7) Footballer Emmanual Antwi dies.

8) Soccer player Cayetano Nsofor dies.

9) Footballer Moira Claire Arney dies.

10) Baseball pitcher Andrew Roseman dies.

11) Footballer Nickolas Lawrinas dies.

12) Soccer player Miquel Lugo dies.

13) Soccer player Devon DuHart dies.

14) Footballer Ivan Hicks dies.

15) Footballer Joe Bradshaw dies.

16) Footballer Drake Geiger dies.

17) Soccer player Joshua Ivory dies.

18) Footballer Quandarius Wilbur dies.

19) Footballer Dimitri McKee dies.

20) Rugby player Dave Hyde dies.

21) Baseball player Yusuke Kinoshita dies.

22) Olympic cyclist Olivia Podmore dies.

23) Sprinter Cameron Burell dies.

24) Gilbert Kwemoi’s Chinese Olympic champion dies.

25) Former footballer Franck Berrier dies.

26) Belgian footballer Jente Van Genechten suffers from cardiac arrest.

27) The Venezuelan marathon champion Alexaida Guedez dies.

28) José dos Reis, 29 years old, collapses in the field and has to be resurrected.

29) Diego Ferchaud suffers a cardiac arrest.

30) ASV Baden’s Austrian player collapses on the field and has to be revived.

31) 16-year-old soccer player in Bergamo suffers cardiac arrest.

32) 27-year-old Belgian footballer Jens De Smet dies.

33) 13-year-old soccer player suffers a heart attack on the field.

34) Soccer player Dylan Rich dies.

35) Birati Club Münster player suffers cardiac arrest.

36) Abou Ali collapses with cardiac arrest.

37) Ice hockey player Sebastiaan Bos dies.

38) Former NFL pro Parys Haralson dies.

39) Soccer player Francis Perron dies.

40) 19-year-old FC Nantes soccer player suffers cardiac arrest.

41) Germany volleyball coach Traktor Divitz dies.

42) Shrewsbury forward Ryan Bowman treated with defibrillator during the game.

43) Goalkeeper Lukas Bommer dies.

44) Professional footballer Fellipe de Jesus Moreira suffers a double heart attack.

45) Cycling champion Gianni dies.

46) English Helen Byrne with heart problems has to be removed from the field at the World Cup.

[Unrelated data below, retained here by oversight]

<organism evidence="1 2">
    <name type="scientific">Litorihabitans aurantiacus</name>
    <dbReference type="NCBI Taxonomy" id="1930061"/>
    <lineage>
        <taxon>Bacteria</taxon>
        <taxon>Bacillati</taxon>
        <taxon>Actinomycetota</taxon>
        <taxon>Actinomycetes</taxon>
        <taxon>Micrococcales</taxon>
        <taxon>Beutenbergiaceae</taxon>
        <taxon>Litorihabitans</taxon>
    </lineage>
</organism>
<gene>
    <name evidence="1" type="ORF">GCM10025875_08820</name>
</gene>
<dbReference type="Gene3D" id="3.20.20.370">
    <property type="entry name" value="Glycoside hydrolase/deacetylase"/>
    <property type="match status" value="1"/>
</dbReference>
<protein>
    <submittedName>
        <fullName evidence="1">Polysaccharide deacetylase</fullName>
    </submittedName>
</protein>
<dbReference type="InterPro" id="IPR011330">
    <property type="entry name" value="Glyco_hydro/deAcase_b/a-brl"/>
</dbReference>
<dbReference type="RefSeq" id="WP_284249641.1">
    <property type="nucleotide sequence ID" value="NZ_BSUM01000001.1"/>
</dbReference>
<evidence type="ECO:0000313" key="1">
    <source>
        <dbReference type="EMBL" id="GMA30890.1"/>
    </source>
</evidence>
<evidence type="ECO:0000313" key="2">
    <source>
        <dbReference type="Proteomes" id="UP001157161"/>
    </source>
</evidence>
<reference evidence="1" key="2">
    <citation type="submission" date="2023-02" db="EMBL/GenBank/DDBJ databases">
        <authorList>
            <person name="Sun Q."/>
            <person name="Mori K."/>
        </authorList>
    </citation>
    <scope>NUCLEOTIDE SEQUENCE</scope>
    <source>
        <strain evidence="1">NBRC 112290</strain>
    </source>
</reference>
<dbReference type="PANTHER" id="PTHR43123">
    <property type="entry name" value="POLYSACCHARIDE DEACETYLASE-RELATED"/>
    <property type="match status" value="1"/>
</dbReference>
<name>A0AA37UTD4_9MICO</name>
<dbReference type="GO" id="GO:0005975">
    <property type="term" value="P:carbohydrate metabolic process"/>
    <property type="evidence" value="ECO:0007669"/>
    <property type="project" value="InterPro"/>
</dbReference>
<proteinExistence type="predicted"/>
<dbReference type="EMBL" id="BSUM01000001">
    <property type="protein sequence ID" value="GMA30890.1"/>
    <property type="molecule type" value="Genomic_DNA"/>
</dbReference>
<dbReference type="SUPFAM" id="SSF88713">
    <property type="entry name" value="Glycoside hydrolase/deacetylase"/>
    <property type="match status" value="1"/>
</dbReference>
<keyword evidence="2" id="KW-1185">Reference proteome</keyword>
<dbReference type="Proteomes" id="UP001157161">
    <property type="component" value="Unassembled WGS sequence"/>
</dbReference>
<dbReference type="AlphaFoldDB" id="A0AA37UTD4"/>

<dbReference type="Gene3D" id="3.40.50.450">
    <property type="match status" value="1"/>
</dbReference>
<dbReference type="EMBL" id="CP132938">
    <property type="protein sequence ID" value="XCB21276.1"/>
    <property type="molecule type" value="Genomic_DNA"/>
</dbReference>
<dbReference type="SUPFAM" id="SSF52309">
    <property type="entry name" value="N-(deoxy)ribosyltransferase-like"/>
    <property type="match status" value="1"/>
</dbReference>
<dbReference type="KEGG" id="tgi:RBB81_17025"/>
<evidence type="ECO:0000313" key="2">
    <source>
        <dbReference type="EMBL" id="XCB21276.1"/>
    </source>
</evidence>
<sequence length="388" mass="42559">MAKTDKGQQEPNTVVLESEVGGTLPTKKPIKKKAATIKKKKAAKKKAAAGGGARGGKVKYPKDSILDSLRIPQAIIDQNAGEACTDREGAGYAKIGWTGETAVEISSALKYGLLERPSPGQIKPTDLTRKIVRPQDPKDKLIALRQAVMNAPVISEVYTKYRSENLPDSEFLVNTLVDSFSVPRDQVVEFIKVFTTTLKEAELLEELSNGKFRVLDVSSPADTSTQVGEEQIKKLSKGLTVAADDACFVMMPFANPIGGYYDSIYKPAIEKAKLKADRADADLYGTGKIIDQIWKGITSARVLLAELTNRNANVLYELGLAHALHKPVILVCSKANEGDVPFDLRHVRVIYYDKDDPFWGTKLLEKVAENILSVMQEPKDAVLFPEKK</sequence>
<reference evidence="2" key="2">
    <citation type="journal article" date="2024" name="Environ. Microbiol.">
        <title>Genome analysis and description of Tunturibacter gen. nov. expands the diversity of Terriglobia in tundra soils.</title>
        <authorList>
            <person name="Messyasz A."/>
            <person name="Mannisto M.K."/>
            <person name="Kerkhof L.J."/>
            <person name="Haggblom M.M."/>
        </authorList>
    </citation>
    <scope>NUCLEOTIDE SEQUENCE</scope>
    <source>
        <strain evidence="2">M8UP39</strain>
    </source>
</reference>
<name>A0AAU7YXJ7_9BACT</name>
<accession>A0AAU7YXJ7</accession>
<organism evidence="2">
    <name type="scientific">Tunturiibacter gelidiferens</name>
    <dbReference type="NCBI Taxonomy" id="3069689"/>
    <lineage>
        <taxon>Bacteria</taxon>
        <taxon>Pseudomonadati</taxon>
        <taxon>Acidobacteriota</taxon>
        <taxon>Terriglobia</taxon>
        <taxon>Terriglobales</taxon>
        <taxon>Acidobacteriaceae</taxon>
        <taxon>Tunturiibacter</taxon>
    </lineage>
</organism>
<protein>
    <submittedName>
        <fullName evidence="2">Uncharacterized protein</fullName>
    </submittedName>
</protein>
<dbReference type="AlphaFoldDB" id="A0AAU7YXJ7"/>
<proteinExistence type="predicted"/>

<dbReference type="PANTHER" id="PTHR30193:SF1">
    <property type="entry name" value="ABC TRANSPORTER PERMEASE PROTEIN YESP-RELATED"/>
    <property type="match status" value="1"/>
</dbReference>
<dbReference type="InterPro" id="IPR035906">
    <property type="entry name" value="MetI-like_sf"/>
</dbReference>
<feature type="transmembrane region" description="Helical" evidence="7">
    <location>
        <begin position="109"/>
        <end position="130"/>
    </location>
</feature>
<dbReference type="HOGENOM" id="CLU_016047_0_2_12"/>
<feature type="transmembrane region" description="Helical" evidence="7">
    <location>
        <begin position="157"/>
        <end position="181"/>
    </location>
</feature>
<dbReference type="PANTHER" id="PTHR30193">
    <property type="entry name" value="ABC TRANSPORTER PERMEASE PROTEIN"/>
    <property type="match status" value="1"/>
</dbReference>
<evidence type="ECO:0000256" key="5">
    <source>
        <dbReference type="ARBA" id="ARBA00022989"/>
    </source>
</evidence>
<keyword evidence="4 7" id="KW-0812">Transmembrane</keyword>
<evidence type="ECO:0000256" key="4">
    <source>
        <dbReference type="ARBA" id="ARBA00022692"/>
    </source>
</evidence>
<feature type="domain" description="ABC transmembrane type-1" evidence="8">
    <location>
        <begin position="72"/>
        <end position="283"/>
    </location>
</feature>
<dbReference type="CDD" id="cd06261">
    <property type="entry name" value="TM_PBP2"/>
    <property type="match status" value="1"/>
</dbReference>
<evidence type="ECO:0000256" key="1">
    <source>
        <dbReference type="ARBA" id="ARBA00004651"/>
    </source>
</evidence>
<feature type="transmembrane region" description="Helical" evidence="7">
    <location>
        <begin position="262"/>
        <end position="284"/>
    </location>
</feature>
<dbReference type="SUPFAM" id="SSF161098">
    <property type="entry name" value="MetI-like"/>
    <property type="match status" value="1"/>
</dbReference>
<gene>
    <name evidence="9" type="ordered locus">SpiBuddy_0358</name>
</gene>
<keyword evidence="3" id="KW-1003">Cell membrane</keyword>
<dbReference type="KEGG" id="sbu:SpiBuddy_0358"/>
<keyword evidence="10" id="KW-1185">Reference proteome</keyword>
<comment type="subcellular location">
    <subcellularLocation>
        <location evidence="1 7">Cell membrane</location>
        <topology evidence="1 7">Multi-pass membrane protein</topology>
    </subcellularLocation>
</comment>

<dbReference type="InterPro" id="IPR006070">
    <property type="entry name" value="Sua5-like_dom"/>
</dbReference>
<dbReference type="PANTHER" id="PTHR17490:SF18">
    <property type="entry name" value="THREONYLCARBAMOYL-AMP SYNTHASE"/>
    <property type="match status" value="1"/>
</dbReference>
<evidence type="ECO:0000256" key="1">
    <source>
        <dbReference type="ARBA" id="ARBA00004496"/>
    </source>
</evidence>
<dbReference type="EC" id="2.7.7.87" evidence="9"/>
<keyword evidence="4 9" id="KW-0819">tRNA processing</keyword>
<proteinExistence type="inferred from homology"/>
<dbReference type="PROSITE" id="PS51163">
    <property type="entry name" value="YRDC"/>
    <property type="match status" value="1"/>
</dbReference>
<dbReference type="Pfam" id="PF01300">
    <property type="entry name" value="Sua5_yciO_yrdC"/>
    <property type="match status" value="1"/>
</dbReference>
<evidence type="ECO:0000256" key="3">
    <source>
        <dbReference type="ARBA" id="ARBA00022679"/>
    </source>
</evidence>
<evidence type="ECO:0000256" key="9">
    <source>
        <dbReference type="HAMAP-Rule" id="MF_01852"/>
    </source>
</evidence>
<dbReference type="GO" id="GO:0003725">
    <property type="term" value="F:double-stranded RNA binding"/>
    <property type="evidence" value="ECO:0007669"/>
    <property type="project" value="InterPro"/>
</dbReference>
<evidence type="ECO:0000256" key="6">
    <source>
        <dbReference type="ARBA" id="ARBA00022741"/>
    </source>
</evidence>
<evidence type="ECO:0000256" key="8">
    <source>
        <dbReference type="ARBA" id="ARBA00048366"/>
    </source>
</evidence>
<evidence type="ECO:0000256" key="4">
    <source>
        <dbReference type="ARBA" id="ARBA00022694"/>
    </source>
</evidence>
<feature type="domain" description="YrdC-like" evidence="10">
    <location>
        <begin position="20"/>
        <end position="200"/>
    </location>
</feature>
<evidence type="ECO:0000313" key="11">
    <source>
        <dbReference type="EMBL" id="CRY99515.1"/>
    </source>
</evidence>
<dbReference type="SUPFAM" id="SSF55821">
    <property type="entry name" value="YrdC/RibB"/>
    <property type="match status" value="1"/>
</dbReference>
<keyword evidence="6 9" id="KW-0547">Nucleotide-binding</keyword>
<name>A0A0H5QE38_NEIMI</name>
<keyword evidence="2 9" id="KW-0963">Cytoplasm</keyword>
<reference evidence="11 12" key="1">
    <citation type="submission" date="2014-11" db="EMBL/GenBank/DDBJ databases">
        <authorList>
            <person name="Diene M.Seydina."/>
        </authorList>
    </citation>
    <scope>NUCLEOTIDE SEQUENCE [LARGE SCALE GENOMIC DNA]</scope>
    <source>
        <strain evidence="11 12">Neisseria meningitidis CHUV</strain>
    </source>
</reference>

47) Germany’s team leader Dietmar Gladow dies.

48) German goalkeeper Bruno Stein dies at the age of 15.

49) USA 14-year-old soccer player Ava Azzopardi collapses into a coma.

50) 12-year-old Jayson Kidd dies after collapsing during basketball practice in the US.

51) Robert Lima dies of a heart attack in Uruguay and a few hours later his wife dies.

52) Bodybuilder George Peterson dies.

53) The former champion of Kick Boxing Acero Cali dies.

54) Mr. Olympia Shawn Rhoden dies.

55) Italian footballer Giuseppe Perrino dies on the fieldLexi Riggles, a college basketball player who “died unexpectedly” back in October.

56) Tom Greenway, a champion jockey who died in early November.

57) Nelson Solano, a Spanish footballer who died of a heart attack in early November.

58) Shawn Rhoden, a bodybuilder and former Mr. Olympia who died of an apparent heart attack in early November.

59) Layla da Costa, a Miss World contestant from Italy who was found dead at her house after failing to show up for work.

60) George “Da Bull” Peterson III, who was found dead in a Florida hotel room just two days before he was scheduled to compete in the Mr. Olympia contest.

61) Jordan Tucker, a footballer who passed away unexpectedly during play.

62) Avi Barot, a Saurashtra batter who died after suffering cardiac arrest.

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From award-winning Texas author Cynthia Leal Massey.

A Red Flag For Electric Battery Safety

Emergency first-responders are facing a new wave of safety hazards when responding to car accidents involving electric vehicles (EV). After a deadly crash in Mountain View, California, the fire chief released a safety alert to other first-responders in the region to warn of the dangers of the high-voltage batteries in electric cars involved in accidents.

Firefighters putting out car fire

Firefighters responding to the crash were shocked to see once the fire was extinguished it reignited at least 3 times in the next six days. This created a seriously hazardous condition for the firefighters who were unsure when the battery would stop bursting into flames. Many have been questioning the safety of electric cars in high-speed car accidents.

What are Electric Cars?

Electric Car on fire

The electric car market has caught the attention of many consumers with the promise of increase in environmental efficiency and decrease in fuel costs when compared to regular gas-fueled vehicles. Electric cars run entirely off of electricity, so they must be plugged in to charge before continuing to travel. The electric car market has recently boomed with over 2 million people across the world using electric cars with the U.S. being the third largest market. With these new cars comes new safety hazards that the public needs to be aware of.

How are Electric Cars Dangerous in a Car Accident?